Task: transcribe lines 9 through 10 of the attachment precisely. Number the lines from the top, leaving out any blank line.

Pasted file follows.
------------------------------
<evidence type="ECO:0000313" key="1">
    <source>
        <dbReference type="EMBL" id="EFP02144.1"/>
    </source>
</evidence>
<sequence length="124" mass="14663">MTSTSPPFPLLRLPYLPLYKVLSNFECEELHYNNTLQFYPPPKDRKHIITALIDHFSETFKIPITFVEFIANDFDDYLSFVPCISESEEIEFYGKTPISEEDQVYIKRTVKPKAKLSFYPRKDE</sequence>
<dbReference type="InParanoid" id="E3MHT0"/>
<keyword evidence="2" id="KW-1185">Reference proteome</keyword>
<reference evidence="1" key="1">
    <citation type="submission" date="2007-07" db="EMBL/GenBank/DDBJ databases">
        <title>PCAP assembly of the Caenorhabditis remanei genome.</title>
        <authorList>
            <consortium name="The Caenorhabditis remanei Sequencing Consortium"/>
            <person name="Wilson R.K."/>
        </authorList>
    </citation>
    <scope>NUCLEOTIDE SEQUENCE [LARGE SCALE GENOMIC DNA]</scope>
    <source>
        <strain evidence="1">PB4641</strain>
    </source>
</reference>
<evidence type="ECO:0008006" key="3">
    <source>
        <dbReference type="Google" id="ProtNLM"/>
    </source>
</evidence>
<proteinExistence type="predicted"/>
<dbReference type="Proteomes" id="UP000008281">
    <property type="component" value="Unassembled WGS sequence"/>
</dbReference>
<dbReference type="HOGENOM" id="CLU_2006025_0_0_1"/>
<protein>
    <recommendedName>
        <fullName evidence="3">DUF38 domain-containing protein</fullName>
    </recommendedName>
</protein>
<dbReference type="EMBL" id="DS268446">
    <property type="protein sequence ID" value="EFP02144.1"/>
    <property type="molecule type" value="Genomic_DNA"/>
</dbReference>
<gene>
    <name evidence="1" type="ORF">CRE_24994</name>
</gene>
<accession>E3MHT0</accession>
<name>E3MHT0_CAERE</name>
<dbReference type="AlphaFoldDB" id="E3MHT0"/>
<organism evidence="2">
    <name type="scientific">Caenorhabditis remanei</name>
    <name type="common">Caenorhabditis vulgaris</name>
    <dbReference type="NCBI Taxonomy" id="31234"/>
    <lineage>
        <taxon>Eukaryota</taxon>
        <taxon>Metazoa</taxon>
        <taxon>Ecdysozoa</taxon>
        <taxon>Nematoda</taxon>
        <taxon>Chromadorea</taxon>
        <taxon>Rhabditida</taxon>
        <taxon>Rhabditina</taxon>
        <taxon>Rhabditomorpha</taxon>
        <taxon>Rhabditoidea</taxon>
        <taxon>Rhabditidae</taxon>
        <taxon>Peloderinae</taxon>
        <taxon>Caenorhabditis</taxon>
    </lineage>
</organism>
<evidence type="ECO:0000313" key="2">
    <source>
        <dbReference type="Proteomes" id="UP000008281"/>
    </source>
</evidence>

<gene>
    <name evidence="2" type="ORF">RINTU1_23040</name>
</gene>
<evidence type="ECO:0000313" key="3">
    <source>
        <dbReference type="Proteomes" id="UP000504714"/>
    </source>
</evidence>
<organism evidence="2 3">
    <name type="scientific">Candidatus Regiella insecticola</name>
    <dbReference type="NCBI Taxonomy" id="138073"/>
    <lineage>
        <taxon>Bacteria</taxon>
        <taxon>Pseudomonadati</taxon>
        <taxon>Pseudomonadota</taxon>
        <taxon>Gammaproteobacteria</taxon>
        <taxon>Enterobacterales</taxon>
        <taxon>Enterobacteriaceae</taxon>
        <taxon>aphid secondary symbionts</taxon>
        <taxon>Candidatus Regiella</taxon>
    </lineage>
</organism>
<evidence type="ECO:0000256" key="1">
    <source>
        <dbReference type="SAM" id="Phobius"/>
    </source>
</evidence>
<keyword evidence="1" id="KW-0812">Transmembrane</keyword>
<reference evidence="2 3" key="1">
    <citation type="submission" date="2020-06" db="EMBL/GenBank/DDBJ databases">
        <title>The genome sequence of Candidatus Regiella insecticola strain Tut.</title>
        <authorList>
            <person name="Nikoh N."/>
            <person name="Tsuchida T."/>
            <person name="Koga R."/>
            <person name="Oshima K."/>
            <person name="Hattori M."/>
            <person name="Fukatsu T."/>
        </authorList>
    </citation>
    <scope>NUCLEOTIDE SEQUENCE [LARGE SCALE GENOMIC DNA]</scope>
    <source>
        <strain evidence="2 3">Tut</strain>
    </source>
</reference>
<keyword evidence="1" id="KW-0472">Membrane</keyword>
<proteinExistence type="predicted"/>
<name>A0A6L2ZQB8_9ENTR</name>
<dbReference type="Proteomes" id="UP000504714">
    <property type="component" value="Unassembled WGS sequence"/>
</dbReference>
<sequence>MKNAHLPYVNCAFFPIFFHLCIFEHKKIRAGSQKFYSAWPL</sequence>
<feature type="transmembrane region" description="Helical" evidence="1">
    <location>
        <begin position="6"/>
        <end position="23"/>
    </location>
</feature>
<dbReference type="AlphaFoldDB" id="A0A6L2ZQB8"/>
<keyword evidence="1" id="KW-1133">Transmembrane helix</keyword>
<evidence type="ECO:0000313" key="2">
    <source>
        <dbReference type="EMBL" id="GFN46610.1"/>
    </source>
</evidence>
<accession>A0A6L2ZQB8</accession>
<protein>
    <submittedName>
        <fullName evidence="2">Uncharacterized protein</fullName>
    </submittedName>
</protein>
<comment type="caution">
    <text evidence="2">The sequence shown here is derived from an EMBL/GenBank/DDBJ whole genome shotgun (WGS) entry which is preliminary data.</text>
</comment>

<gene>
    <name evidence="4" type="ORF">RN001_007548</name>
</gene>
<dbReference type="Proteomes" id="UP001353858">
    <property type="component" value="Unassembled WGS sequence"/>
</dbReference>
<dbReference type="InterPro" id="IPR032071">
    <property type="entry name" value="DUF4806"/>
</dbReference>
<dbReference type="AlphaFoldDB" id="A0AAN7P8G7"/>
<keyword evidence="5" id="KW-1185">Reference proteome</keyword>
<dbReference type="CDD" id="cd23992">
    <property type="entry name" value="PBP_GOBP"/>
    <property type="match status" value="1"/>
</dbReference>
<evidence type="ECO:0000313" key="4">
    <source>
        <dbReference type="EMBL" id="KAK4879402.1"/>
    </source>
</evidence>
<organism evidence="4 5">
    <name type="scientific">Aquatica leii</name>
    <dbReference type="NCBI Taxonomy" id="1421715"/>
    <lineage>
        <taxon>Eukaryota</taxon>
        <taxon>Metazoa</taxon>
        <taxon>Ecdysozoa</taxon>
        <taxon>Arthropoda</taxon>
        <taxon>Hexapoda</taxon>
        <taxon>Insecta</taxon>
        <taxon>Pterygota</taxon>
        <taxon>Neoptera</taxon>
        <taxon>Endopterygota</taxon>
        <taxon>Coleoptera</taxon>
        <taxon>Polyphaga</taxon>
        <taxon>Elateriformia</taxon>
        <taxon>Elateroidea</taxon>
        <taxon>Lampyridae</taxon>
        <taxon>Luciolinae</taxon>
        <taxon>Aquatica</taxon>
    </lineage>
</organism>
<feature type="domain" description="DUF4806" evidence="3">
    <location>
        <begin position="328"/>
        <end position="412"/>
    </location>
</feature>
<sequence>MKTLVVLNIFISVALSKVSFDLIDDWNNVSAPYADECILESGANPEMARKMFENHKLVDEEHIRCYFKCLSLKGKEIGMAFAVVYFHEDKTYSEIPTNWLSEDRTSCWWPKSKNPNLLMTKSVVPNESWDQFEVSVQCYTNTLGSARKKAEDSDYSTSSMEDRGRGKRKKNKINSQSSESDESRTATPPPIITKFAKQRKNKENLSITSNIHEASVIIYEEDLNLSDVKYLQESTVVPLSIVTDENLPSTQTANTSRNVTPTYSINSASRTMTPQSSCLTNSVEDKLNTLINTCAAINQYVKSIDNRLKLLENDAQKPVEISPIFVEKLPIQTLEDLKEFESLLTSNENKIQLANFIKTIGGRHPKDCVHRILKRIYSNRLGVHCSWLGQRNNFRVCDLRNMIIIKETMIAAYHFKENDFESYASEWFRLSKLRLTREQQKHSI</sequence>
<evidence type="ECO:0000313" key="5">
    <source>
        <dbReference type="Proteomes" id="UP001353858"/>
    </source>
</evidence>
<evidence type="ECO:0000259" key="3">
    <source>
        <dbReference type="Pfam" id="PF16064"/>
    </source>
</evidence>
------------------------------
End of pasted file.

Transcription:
<reference evidence="1" key="1">
    <citation type="submission" date="2007-07" db="EMBL/GenBank/DDBJ databases">